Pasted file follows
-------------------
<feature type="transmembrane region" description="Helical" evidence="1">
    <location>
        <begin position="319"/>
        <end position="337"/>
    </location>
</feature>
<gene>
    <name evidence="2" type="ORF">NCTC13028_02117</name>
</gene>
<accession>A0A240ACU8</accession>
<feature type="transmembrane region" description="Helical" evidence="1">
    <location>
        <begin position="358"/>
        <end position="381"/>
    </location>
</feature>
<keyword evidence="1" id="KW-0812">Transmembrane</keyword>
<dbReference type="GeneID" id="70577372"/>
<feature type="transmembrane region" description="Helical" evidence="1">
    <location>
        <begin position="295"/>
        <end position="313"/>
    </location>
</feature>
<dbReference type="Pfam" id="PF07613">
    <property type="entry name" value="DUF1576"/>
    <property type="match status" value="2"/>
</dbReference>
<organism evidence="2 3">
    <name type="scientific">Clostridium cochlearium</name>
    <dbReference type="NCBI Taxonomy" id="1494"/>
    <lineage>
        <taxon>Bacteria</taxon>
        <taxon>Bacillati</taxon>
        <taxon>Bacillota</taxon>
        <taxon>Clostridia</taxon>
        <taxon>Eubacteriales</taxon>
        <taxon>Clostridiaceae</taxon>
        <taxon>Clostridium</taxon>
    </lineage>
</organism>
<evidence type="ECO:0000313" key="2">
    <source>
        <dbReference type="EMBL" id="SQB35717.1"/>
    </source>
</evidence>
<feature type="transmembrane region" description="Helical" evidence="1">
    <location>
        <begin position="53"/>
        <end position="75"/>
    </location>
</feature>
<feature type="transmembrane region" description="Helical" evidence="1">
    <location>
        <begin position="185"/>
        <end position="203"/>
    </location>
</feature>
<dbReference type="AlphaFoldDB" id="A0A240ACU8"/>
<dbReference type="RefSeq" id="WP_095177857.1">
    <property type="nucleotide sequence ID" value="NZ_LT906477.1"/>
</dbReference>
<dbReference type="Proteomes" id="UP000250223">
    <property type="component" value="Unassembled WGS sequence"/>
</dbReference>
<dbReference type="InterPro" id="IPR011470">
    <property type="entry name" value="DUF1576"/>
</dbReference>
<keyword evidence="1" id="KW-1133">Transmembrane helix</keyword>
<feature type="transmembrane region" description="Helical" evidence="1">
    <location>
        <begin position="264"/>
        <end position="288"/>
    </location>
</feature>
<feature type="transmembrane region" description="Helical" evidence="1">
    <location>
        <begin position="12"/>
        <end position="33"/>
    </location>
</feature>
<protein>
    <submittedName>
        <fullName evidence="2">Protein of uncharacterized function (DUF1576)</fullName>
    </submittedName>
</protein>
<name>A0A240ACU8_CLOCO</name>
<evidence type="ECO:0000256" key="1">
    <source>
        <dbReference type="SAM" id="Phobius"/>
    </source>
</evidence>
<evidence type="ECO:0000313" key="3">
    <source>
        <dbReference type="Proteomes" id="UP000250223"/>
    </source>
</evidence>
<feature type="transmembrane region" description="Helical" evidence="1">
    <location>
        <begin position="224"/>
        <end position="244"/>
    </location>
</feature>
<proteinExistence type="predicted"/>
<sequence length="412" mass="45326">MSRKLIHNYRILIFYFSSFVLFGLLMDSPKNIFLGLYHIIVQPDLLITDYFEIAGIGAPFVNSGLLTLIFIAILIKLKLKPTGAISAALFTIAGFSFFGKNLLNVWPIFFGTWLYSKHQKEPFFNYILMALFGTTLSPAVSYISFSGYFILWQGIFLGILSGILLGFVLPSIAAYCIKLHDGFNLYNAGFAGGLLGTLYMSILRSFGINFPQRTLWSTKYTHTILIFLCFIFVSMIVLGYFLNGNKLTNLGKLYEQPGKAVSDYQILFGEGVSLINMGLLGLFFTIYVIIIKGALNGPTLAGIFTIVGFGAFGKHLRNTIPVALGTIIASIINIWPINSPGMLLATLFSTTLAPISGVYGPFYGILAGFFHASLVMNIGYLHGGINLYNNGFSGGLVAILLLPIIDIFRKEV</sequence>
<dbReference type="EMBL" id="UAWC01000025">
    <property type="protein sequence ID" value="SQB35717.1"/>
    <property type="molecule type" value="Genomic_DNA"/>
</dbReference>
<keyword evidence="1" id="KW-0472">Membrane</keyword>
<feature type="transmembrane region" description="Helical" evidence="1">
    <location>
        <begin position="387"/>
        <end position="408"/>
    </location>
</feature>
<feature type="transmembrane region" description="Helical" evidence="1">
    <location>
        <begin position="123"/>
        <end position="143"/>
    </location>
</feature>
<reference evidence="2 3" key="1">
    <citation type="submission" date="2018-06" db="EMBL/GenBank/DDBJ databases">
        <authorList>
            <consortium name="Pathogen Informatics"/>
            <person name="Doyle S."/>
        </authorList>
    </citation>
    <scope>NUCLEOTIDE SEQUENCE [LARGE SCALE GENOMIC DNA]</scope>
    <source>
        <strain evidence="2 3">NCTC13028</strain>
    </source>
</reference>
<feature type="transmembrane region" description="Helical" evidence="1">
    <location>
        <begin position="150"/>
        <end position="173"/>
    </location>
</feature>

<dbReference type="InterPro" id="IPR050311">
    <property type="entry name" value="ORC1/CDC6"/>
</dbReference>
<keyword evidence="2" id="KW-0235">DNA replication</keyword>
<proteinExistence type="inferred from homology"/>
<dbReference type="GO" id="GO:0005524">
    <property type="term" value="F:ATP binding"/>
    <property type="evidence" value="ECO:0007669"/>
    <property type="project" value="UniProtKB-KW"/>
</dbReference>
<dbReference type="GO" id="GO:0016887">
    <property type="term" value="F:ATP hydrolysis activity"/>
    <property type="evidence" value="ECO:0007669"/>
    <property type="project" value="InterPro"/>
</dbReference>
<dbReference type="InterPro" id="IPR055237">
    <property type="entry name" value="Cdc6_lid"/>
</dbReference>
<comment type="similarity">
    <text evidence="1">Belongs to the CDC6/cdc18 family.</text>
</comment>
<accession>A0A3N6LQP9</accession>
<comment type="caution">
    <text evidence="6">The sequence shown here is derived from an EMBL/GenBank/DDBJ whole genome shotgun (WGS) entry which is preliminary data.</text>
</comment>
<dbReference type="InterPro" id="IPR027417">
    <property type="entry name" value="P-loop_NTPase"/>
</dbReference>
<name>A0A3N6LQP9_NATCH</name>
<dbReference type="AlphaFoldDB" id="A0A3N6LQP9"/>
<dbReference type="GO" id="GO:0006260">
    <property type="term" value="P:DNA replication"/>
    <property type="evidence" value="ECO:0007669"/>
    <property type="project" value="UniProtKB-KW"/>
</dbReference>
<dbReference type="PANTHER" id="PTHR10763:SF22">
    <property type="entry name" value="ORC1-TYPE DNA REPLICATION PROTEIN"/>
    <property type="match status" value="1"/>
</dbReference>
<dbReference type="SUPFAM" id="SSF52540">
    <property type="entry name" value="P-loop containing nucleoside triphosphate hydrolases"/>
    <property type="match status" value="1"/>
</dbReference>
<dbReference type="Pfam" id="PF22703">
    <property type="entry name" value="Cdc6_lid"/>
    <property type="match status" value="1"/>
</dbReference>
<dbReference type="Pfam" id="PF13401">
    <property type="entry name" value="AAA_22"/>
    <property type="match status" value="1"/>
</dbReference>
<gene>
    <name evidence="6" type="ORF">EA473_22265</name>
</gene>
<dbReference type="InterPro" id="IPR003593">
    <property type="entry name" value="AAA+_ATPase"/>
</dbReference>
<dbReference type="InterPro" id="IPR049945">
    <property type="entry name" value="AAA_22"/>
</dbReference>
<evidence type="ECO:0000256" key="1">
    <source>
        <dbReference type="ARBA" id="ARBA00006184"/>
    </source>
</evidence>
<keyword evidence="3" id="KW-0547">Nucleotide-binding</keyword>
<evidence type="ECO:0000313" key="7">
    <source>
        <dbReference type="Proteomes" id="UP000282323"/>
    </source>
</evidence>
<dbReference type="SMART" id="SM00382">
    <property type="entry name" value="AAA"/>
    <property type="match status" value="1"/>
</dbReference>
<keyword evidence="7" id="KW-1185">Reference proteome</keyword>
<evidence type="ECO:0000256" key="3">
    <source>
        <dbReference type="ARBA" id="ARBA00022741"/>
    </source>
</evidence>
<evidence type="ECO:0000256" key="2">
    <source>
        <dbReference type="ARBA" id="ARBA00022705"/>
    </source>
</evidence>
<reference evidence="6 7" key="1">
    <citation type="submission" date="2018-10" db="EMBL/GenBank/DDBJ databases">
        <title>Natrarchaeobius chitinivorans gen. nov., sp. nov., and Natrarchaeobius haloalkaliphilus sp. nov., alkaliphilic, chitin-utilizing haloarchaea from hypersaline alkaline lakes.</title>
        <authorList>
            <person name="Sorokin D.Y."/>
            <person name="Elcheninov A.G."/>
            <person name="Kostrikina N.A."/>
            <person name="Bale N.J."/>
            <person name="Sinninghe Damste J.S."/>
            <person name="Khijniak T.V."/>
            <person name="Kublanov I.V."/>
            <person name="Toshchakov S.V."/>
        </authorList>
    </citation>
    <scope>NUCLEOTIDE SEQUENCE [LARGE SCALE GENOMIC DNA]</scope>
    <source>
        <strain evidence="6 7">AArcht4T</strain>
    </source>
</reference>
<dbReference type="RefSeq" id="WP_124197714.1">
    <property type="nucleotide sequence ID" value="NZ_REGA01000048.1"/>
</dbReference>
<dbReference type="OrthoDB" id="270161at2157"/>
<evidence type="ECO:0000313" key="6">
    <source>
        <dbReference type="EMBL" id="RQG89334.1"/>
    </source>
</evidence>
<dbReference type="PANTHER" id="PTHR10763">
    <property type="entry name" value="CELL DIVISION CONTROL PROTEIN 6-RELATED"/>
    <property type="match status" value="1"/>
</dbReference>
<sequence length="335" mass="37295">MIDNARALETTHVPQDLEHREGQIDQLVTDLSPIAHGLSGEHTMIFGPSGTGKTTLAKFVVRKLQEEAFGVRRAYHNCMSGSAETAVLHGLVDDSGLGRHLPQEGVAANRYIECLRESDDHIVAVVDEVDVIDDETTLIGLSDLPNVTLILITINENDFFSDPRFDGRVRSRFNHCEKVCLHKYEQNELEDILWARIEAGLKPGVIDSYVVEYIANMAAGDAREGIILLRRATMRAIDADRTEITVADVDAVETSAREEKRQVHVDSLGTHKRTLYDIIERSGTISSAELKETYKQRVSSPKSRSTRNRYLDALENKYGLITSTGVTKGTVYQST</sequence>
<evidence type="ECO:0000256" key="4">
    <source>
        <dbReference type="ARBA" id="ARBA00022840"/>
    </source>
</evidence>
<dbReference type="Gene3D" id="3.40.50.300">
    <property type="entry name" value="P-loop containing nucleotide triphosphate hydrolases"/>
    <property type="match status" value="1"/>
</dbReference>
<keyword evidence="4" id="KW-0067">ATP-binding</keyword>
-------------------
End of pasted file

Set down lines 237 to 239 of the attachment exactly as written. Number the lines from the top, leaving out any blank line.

            <person name="Kublanov I.V."/>
            <person name="Toshchakov S.V."/>
        </authorList>